Post-Colonial Planning, Global Technology Transfer, and the Cold War

Postmodernism Is Almost All Right. Architecture After Socialism and the Post-Colonial Experience. Exhibition, Warsaw Museum of Modern Art, October 1-31, 2011

Romuald Loegler & team, Auditorium in Aleppo (Syria, 1982). Drawing by Romuald Loegler.

“Is Warsaw becoming a city of the ‘Third World’?”—asked the sociologist Bohdan Jałowiecki in 2006. If the city was moving in that direction, Polish architects and planners might have already been well equipped to deal with it. This is because those among the most active today know the cities of the ‘Third World’ from first hand experience in the 1970s and 1980s, when intellectual labor was one of Poland’s top export products. This exhibition questions the impact of this design experience in the Middle East and North Africa on the production of urban space in Poland after socialism. Working in Algeria, Iraq, Kuwait, Libya, Syria, and the United Arab Emirates gave Polish professionals an acquaintance not only with advanced technologies, materials, and functional programs, but also with postmodernism as the new tendency in architectural practice and discourse. The postmodern appropriation of traditional urbanity and the rejection of architectural “utopias” of the early 20th century avant-gardes was as popular with the regimes in Baghdad, Damascus, Tripoli, and Abu Dhabi in the 1970s and 1980s, as with investors and large parts of the public in Poland after socialism.

>>>The catalogue of the exhibition is out! Download the introductory essay here. Buy the book on the web-page of Fundacja Bec-Zmiana, or on amazon

Curators: Piotr Bujas, Łukasz Stanek Archival research and interviews: Piotr Bujas, Alicja Gzowska, Aleksandra Kędziorek, Łukasz Stanek Analytical drawings: Michał Bartnicki, Maciej Bojarczuk, Tomasz Chmielewski, Dorota Flor, Michał Grzegorczyk, Tomasz Janko, Franek Ryczer, Filip Surowiecki, Agnieszka Szymczakiewicz Exhibition architecture: Piotr Bujas, Łukasz Stanek Graphic design: Noviki Studio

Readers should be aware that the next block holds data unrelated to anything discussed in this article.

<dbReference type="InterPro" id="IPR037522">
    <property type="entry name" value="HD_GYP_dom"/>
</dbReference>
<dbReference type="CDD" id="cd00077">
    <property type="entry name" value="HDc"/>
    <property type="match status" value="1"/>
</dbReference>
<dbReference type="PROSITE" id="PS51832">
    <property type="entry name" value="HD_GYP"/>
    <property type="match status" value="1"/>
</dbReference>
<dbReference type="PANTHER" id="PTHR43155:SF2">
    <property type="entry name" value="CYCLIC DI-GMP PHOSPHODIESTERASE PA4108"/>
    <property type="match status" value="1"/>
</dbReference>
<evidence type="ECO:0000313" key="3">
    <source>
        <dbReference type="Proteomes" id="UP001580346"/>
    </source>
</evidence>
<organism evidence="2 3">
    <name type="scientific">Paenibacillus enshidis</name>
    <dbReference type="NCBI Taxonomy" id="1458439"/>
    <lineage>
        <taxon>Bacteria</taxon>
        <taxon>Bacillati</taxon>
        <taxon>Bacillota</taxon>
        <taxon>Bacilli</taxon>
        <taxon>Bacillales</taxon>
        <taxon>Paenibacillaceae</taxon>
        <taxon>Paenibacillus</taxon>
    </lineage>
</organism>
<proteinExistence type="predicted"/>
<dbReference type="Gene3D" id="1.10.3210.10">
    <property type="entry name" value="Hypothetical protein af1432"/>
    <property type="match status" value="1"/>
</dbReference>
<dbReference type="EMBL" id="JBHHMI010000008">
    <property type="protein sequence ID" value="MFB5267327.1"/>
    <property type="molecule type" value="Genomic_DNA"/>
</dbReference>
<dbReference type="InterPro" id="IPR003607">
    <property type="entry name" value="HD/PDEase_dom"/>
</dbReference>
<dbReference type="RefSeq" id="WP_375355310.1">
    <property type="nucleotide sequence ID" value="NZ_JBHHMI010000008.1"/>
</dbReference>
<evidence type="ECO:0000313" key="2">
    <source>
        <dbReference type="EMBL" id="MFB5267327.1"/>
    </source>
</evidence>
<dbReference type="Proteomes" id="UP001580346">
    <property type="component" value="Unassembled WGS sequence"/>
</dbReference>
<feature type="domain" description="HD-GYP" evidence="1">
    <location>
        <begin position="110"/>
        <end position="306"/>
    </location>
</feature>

Romuald Loegler & team, Centrum E neighborhood in Nowa Huta (Poland, 1988-1995). Drawing by Romuald Loegler.

Architecture After Socialism: Is Postmodernism All Right? Symposium, Warsaw Museum of Modern Art, October 8th, 2011

When in 1966 Robert Venturi asked if the Main Street is not “almost all right” he pointed at what had become since then the essential fascination of postmodern architecture: American consumerist culture. Thirty years later, this fascination was embraced without hesitation by investors, authorities, and the broad public in Central and Eastern Europe, welcoming postmodernism as the appropriate idiom for architecture after the end of socialism.

Yet the entanglement between postmodernism and postsocialism is more complicated, and this symposium aims at tracing alternative genealogies of current architecture production in Central and Eastern Europe.

This includes the focus on the architectural debates and experiences which prepared the ground for the fundamental rupture with the architecture of late socialism, defined by the requirements of state bureaucracy and building industry. It was since the 1970s and 1980s that Polish architects subscribed to the international rediscovery of urban morphologies, historical typologies, and traditional images of the city and its scales. With the exchanges with the West being difficult, filtered, and increasingly unequal, it was the experience of working in the Middle East and Africa—a generational experience for hundreds of Polish architects in the 1970s and 1980s—that provided the testing ground for some of these ideas. This was an experience of an architecture practice moving beyond the modernist framework and gauging the limits of architectural agency within liberalizing market economies.

Complementing the exhibition “Postmodernism is Almost All Right. Polish Architecture After Socialism and the Postcolonial Experience” (Warsaw Museum of Modern Art, October 1st-31st, 2011), this symposium will contextualize the experience of export architecture from socialist Poland within a multiplicity of genealogies of postmodernism and its various geographies, including the engagement of Venturi and Denise Scott—Brown with Africa and the Middle East; the instrumentalization of the postmodern idiom by East—German regime; or the emergence of postmodernism as identity politics within late socialist Yugoslavia.

Speakers: Max Hirsh (Cambridge MA/ Berlin), Lukasz Stanek (Zurich/ Washington), Martino Stierli (Zurich), Jane Pavitt (London), Srdjan Jovanovic Weiss (Philadelphia), Piotr Winskowski (Kraków).